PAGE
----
The Mponeng mine, near Johannesburg, is "the deepest manmade hole on earth." Its shafts extend three miles underground; its tunnels outstrip the length of the New York City subway system.
For Matthew Hart — and certainly for the men who toil and die there — the Mponeng mine is hell. Hart begins his new book, "Gold," with a tour. "It was pitch dark: The only illumination came from a lamp that someone held in his hand," he writes. The mine is hot, as the temperature of the earth rises with depth. In one tunnel the underground rock is 140 degrees, the humidity in the mineshaft 95 percent — cramped, and very dangerous.
Besides those employed there, the mine is thick with thieves and policed by a hired gun, Bad Brad, who has killed at least 42 of them and once starred in the South African version of "Big Brother."
When it comes to man's relationship with gold, hellish mines, corporate killers, and subterranean thieves are not even especially outlandish consequences. In detailing these and many others, Hart's book offers a compelling, stylish, and impressively researched portrait of the history and economics of a metal that has disrupted the world order while enriching some and ruining countless others.
He chronicles the crests and dives of its astonishing trajectory from sacred object to point of fixation for wary investors and conservative talk-show hosts. Throughout, he reminds us of the hideous acts that often accompany gold's pursuit and shows us the volatility inherent in what many consider the safest of bets.
Hart, a seasoned journalist, has written for The Atlantic Monthly and The Financial Post Magazine; he also served as editor of a diamond trade magazine. His previous books include "Diamond: The Journey to the Heart of Obsession" and "The Golden Giant: Hemlo and the Rush for Canada's Gold."
He is a talented storyteller. In addition to his reportage, among Hart's greatest strengths is his ability to craft compelling micro-narratives within a larger historical framework. His account of Spain's defeat of the Inca is particularly gripping. Its antagonists, the conquistador Francisco Pizarro and the Incan sovereign Atahualpa had drastically different ideas about the value of gold.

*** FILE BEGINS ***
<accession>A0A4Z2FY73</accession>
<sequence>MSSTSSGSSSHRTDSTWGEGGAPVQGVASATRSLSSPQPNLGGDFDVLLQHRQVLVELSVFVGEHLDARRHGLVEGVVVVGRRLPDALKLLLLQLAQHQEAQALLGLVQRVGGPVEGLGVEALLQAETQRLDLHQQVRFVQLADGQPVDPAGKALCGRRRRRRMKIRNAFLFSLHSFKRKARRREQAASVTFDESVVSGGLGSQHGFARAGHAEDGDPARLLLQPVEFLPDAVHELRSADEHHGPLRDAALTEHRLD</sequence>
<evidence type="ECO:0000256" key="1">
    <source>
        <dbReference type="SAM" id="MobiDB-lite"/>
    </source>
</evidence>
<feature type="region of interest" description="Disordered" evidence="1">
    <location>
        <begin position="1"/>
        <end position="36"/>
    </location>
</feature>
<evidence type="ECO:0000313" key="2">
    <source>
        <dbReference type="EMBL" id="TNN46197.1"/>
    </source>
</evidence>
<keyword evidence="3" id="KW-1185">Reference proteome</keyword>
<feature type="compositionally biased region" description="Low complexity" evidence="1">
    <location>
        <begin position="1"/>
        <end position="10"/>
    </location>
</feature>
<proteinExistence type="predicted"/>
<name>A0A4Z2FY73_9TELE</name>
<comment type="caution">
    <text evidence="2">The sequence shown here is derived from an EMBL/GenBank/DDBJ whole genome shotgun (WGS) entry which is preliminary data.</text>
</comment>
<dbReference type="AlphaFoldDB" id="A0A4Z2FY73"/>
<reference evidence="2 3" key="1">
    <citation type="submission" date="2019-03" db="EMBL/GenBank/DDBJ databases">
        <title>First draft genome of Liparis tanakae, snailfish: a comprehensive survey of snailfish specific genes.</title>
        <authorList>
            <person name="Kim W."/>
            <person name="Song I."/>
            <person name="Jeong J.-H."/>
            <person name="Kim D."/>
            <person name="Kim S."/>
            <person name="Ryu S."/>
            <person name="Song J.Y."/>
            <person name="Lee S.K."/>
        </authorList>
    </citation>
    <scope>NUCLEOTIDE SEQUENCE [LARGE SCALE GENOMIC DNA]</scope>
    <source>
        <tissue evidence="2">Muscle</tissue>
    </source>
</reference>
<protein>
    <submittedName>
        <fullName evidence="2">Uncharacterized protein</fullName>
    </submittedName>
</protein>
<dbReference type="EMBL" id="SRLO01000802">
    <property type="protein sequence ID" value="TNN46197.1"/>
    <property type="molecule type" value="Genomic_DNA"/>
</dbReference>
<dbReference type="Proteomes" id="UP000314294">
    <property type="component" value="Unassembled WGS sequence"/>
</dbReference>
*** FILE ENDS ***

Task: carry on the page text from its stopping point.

For Pizarro, it was the key to royal favor and boundless riches. For Atahualpa, it was a component in sacrificial rituals and a means to decorate his court; it had no monetary value at all.
When Pizarro captured Atahualpa, the Inca ruler vied for his release by giving the Spanish a large room filled with golden "cups and vases and delicate statuettes of llamas, gold birds, and trees and a device like a fountain spewing gold." In spite of his bequest, Atahualpa suffered a humiliating death at Pizarro's hands. A few years later, Pizarro was murdered by malcontents while eating dinner.
Western finances transformed more dramatically still when Richard Nixon divorced the direct correlation of the value of the dollar from the value of gold, a move that changed the world. The Nixon Shock, as it's known, is among the most significant events of modern global economics and marks the beginning of a free-floating currency exchange.
Hart writes about this event with characteristic panache. In his account, Treasury Secretary John Connally, a "smooth-talking, swashbuckling lawyer," helps a "besotted" Nixon "push the plunger" on "political dynamite." Who said economics was boring?
Forty years later, Hart writes, the world finds itself in the middle of "the biggest gold binge ever." Hart dedicates a large part of his book to contemporary gold market, a mix of speculation, exploitation, and outright theft. He reports on the practice of price-fixing in London. He explains how the consortium of clueless fund managers that made gold bullion accessible to workaday investors destabilized its price. He travels to a mine in China and a contested gold field in the Congo, finding miserable people and abysmal conditions throughout.
"Gold and crime go hand in hand," he writes. Too right.